How to start your own business in 2023, from 4 entrepreneurs who took the leap

4 entrepreneurs

Jacob Zinkula

  • Millions of Americans have started their own businesses in recent years.
  • Insider previously spoke with four of them and learned how they made this major life change.
  • They shared their stories, as well as the advice they have for aspiring entrepreneurs.

As the New Year approaches, many people are taking stock of their jobs and making career goals for the future. Some may decide to join the millions of US workers who have started businesses of their own in recent years. 

Americans filed over five million new business applications in 2021, the most since 2005. As of June, 16.8 million US workers were self-employed, accounting for over 10% of the workforce — the highest share since 2008.

Experts have pointed to several potential explanations for the spike in self-employment. As millions of people lost their jobs during the beginning of the pandemic, some Americans in need of work decided to start their own businesses. Others have wagered it is their best shot at getting ahead financially as their inflation-adjusted earnings declined.

If a recession comes next year, even more Americans could turn to self-employment. It’s historically ticked up during economic downturns as layoffs, for instance, force people to find a different way to provide for themselves and their families.

Insider previously spoke with four Americans who started their own businesses over the last few years. They shared their stories, as well as the advice they have for others hoping to follow in their footsteps. 

Meet a millennial who didn’t get a raise, so she quit her job to start a business in the same industry

Adison Landon

Adison Landon

Adison Landon, a 31-year-old from Fort Collins, Colorado, first thought about starting her own business in October of 2021.

She was in her third year working as a service technician for a local aquarium store, where she installed and maintained fish tanks for homes and businesses. And she wasn’t happy with the pay.

Landon decided to try for a Hail Mary: She asked for a raise to $27 an hour and no weekend shifts. When her employer couldn’t meet her demands, she put in her two weeks’ notice and decided to launch a competing business of her own.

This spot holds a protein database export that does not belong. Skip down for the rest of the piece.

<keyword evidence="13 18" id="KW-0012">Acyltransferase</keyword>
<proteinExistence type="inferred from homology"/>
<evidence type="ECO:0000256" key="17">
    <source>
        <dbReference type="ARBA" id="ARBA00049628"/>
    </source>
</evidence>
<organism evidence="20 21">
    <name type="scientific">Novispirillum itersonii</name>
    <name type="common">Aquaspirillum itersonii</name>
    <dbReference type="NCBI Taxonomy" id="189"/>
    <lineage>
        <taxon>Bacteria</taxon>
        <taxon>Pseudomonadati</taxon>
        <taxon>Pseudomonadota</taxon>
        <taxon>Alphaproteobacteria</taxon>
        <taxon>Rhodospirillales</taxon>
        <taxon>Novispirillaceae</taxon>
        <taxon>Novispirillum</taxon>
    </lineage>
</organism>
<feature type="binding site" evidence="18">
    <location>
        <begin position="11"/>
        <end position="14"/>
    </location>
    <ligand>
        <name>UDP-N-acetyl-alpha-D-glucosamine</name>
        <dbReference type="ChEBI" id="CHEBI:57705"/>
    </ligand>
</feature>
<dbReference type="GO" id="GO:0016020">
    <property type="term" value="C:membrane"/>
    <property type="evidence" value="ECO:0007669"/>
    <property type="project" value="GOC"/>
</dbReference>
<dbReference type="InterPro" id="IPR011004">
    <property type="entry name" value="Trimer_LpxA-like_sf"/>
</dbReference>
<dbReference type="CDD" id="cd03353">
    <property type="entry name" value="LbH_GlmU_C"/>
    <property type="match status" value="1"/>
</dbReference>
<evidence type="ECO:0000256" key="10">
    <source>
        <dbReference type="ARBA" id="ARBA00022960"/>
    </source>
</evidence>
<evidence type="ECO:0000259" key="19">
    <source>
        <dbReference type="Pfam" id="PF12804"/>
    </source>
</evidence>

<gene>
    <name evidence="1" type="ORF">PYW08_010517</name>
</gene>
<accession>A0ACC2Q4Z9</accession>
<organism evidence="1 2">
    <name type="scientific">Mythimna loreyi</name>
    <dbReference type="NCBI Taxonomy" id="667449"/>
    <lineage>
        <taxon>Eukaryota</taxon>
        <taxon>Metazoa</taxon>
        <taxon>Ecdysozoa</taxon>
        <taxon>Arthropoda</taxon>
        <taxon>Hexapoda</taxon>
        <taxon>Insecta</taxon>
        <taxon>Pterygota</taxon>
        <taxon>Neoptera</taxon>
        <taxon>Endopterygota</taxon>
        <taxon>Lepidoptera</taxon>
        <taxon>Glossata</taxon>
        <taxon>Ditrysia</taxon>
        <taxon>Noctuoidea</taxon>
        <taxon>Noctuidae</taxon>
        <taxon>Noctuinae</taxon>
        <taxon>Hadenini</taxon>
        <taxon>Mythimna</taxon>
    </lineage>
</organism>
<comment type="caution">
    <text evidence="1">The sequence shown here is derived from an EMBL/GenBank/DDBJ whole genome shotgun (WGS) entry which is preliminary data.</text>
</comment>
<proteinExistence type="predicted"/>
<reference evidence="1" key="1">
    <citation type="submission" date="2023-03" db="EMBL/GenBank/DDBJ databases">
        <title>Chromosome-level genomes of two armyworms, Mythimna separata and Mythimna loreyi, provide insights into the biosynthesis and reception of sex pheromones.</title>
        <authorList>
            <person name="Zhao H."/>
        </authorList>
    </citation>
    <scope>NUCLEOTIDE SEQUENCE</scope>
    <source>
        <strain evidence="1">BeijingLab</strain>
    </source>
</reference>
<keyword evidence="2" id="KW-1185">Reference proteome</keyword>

She purchased a van, which holds a 65-gallon water tank and a pump for mixing saltwater on the go, and took roughly half the clients she’d been servicing with her former employer. In its first month, the business generated roughly $3,600 in sales.

Read more:

Meet a 38-year-old who quit a 6-figure job to start her own business and hopes to retire by age 55

Ellen Lichtenstein 3

Ellen Lichtenstein

In March of 2020, 38-year-old Ellen Lichtenstein was feeling “burnt out” in her six-figure content marketing job at a software technology provider,

On a whim, she decided, “You know what, I’m done. I’m out of here.”

She took a leave of absence — thinking that might help — but never returned. Today, she has two businesses, one full-time opportunity, is working 12-hour days, is making more money — and said she has never been happier.

Plus, she said she thinks she can retire by age 55.

Lichtenstein attributed a lot of her success to the 15 years of connections she’s built across different industries over her career working in television, a grocery store, a call center, and communications.

Read more:

Meet a 70-year-old former pastor who started a business just 2 weeks after retiring

Joe Mlaker 2

Joe Mlaker

On a Sunday in May, 70-year-old pastor Joe Mlaker presided over his last service. After nearly 40 years, he was retiring and moving to Florida with his wife. 

But just two weeks later, he decided to start an interior painting business. 

He began taking on work in July and generated more than $7,000 in revenues and nearly $3,000 in profit through the month of September.

While Mlaker, a self-described “Type A personality,” initially started the business because he was restless and looking for “something to do,” he said it’s become a more important source of supplemental income for him in recent months as the stock market has fallen. 

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Meet a veteran who quit her job to start her own business because she knew she could do it better her own way

Antisha Walley

Antisha Walley

The longer Antisha Walley, 39, worked in corporate human resources roles, the more she found herself disagreeing with the decisions of her superiors. 

In January of 2020, the same month COVID-19 first arrived in the US, the Air Force veteran decided she could do the job better herself — launching her own human resources consultancy business.

In 2020, she had one client and brought in $3,000 in sales. But by 2021, she’d quit her full-time job, which paid $80,000, to dedicate all her efforts to the business.

It’s paid off. She forecasted she’ll reach over $100,000 in sales this year — roughly $70,000 of which she said she expects to pocket as income.

For Walley — whose career has intersected with the military, meteorology, banking, construction, and ultimately, human resources — starting her own business was in some ways 20 years in the making.

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